Tag Archives: Girl Scouts

Partnering with Girl Scouts

5 Dec

1200px-Girl_Scouts_of_the_USA.svgLast night I got to hang out with some awesome seven and eight year old Girl Scouts to work on a yoga badge. I offered storytime yoga for a number of years as a children’s librarian and the troop leaders asked if I could help them out.

 

I wanted to focus on empowerment and body image and strength (all things that coincide with yoga really nicely). So here’s what we did:

Sun Salutations

 

Read aloud: One by Kathryn Otoshi

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Discussed the story and talked about what makes us feel strong and what we’re good at doing and being.

Strength Poses:

  • Mountain Pose
  • Warrior I
  • Warrior II
  • Warrior III
  • Mountain Pose
  • (repeat for balance)

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Read aloud: Zero by Kathryn Otoshi

 

Discussed what we like most about ourselves and what makes us awesome

Relaxation Poses:

  • Bridge
  • Happy Baby
  • Pull Right/Left Knee to Chest
  • Deep Breathing with quiet music

 

Although the kids had a TON of energy, I hope they got a little something out of fun program – about what it takes to strong, kind and classy woman!

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Girl Scout Visit – Yoga

2 Mar


I had a visit from a Girl Scout troop this week and was requested to provide a short yoga/book program for the girls. I was well-prepared and created an entire lesson plan the week before, but about an hour before the girls came, I switched everything up and I’m so glad I did!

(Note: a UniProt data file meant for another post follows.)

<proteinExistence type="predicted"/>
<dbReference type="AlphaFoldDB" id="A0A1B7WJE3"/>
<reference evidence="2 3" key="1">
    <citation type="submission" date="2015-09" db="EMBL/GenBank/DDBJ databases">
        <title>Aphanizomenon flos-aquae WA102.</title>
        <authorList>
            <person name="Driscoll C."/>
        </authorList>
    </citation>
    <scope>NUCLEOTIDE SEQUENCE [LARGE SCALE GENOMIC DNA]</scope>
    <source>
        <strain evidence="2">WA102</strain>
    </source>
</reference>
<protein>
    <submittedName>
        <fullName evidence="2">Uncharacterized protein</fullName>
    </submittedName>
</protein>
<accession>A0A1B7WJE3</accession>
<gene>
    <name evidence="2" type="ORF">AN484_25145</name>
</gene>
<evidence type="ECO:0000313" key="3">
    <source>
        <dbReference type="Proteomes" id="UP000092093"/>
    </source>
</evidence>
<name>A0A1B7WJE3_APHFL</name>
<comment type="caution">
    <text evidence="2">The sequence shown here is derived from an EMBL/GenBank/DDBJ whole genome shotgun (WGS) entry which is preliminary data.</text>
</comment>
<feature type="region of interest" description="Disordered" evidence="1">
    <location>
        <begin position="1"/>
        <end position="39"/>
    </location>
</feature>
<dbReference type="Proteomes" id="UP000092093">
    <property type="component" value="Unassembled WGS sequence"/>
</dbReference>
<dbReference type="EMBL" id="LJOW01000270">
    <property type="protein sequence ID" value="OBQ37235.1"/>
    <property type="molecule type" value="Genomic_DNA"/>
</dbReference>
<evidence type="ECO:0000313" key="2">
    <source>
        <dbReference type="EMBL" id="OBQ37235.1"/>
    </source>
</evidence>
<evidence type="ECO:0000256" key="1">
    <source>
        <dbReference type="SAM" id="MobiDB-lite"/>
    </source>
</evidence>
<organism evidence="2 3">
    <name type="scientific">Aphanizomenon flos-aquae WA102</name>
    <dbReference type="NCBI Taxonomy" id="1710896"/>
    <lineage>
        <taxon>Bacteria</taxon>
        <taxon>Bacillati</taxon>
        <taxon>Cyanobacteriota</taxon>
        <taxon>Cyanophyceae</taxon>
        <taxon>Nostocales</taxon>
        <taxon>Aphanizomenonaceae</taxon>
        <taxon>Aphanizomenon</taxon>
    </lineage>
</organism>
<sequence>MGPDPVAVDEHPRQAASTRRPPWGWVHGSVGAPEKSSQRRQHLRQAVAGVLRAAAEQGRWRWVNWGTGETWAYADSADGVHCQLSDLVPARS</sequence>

Here’s what we did:

First, I talked with the girls about yoga and asked them to share what they already knew. This helps me better understand the group and it gives the girls a chance to talk with me instead of just having me lecture them.

What Is Yoga?

  • Originated in Ancient India
  • Longest surviving practices of holistic health care
  • Came to America in the late 1800s
  • Practiced worldwide by all cultures and religions
  • Translated from Sanskrit means “to unite”
  • Connecting the whole self – body, mind and spirit

Benefits of Yoga

  • Healthy body – stretching, improves digestion, increase circulation, motor development, relaxes the body
  • Healthy Mind – reduces stress, expands imagination, calms and clears the mind, increases concentration, and relives tension

Caution – If it hurts, stop doing it!

After our conversation, we started working on breathing. I stressed that yoga is useful for when you feel stressed or have too many thoughts in your brain or if you body wants to keep moving , but you have to be still or if you’re really angry – you can use yoga to calm yourself down.

We started with a few breathing exercises from Yoga for Children: 200+ Yoga Poses, Breathing Exercises, and Meditations for Healthier, Happier, More Resilient Children by Lisa Flynn.

  • Conductor Breath
  • Bumblebee Bee Breath
  • Lion’s Breath

Then I read, You Are a Lion and Other Fun Yoga Poses by Taeeun Yoo and we practiced each pose as we came to it in the book, guessing what animal it would be.

After our story we did a few sun salutations – the girls were really receptive to breathing at the right times and really trying their best, especially when we got to the plank pose and had to engage our core muscles.